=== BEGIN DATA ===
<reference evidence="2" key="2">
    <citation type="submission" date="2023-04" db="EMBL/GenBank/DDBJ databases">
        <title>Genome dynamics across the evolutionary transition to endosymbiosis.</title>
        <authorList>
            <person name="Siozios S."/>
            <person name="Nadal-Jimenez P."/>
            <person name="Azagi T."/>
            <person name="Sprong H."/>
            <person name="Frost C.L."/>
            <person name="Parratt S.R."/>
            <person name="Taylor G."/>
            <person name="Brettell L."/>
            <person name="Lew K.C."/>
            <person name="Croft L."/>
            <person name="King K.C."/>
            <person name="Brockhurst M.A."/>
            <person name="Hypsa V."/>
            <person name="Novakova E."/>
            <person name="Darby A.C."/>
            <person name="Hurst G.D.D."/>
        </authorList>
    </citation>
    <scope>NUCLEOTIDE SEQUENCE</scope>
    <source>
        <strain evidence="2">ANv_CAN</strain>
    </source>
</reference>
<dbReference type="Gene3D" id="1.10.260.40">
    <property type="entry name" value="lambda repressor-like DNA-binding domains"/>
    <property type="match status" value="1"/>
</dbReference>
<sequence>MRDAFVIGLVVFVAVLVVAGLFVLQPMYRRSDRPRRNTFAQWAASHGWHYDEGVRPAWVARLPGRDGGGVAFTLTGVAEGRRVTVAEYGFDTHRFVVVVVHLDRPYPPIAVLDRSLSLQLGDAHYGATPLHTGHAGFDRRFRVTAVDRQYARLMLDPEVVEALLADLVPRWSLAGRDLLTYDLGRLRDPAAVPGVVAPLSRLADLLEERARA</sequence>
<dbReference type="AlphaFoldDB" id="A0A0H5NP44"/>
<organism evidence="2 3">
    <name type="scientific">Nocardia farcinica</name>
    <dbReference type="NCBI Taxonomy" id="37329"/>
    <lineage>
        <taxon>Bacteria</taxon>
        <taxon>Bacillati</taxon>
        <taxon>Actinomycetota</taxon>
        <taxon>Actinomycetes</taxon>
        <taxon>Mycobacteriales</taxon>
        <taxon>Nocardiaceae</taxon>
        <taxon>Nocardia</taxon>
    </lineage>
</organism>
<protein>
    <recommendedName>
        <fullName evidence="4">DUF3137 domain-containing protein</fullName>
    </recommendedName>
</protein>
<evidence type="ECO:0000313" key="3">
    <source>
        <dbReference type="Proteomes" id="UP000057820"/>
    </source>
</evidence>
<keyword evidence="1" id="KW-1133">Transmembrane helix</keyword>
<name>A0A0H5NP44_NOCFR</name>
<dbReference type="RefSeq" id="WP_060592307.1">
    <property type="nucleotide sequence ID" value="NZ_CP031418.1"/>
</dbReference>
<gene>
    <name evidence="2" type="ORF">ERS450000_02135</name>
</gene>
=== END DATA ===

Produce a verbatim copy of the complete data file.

<reference evidence="2" key="2">
    <citation type="submission" date="2023-04" db="EMBL/GenBank/DDBJ databases">
        <title>Genome dynamics across the evolutionary transition to endosymbiosis.</title>
        <authorList>
            <person name="Siozios S."/>
            <person name="Nadal-Jimenez P."/>
            <person name="Azagi T."/>
            <person name="Sprong H."/>
            <person name="Frost C.L."/>
            <person name="Parratt S.R."/>
            <person name="Taylor G."/>
            <person name="Brettell L."/>
            <person name="Lew K.C."/>
            <person name="Croft L."/>
            <person name="King K.C."/>
            <person name="Brockhurst M.A."/>
            <person name="Hypsa V."/>
            <person name="Novakova E."/>
            <person name="Darby A.C."/>
            <person name="Hurst G.D.D."/>
        </authorList>
    </citation>
    <scope>NUCLEOTIDE SEQUENCE</scope>
    <source>
        <strain evidence="2">ANv_CAN</strain>
    </source>
</reference>
<dbReference type="Gene3D" id="1.10.260.40">
    <property type="entry name" value="lambda repressor-like DNA-binding domains"/>
    <property type="match status" value="1"/>
</dbReference>
<sequence>MRDAFVIGLVVFVAVLVVAGLFVLQPMYRRSDRPRRNTFAQWAASHGWHYDEGVRPAWVARLPGRDGGGVAFTLTGVAEGRRVTVAEYGFDTHRFVVVVVHLDRPYPPIAVLDRSLSLQLGDAHYGATPLHTGHAGFDRRFRVTAVDRQYARLMLDPEVVEALLADLVPRWSLAGRDLLTYDLGRLRDPAAVPGVVAPLSRLADLLEERARA</sequence>
<dbReference type="AlphaFoldDB" id="A0A0H5NP44"/>
<organism evidence="2 3">
    <name type="scientific">Nocardia farcinica</name>
    <dbReference type="NCBI Taxonomy" id="37329"/>
    <lineage>
        <taxon>Bacteria</taxon>
        <taxon>Bacillati</taxon>
        <taxon>Actinomycetota</taxon>
        <taxon>Actinomycetes</taxon>
        <taxon>Mycobacteriales</taxon>
        <taxon>Nocardiaceae</taxon>
        <taxon>Nocardia</taxon>
    </lineage>
</organism>
<protein>
    <recommendedName>
        <fullName evidence="4">DUF3137 domain-containing protein</fullName>
    </recommendedName>
</protein>
<evidence type="ECO:0000313" key="3">
    <source>
        <dbReference type="Proteomes" id="UP000057820"/>
    </source>
</evidence>
<keyword evidence="1" id="KW-1133">Transmembrane helix</keyword>
<name>A0A0H5NP44_NOCFR</name>
<dbReference type="RefSeq" id="WP_060592307.1">
    <property type="nucleotide sequence ID" value="NZ_CP031418.1"/>
</dbReference>
<gene>
    <name evidence="2" type="ORF">ERS450000_02135</name>
</gene>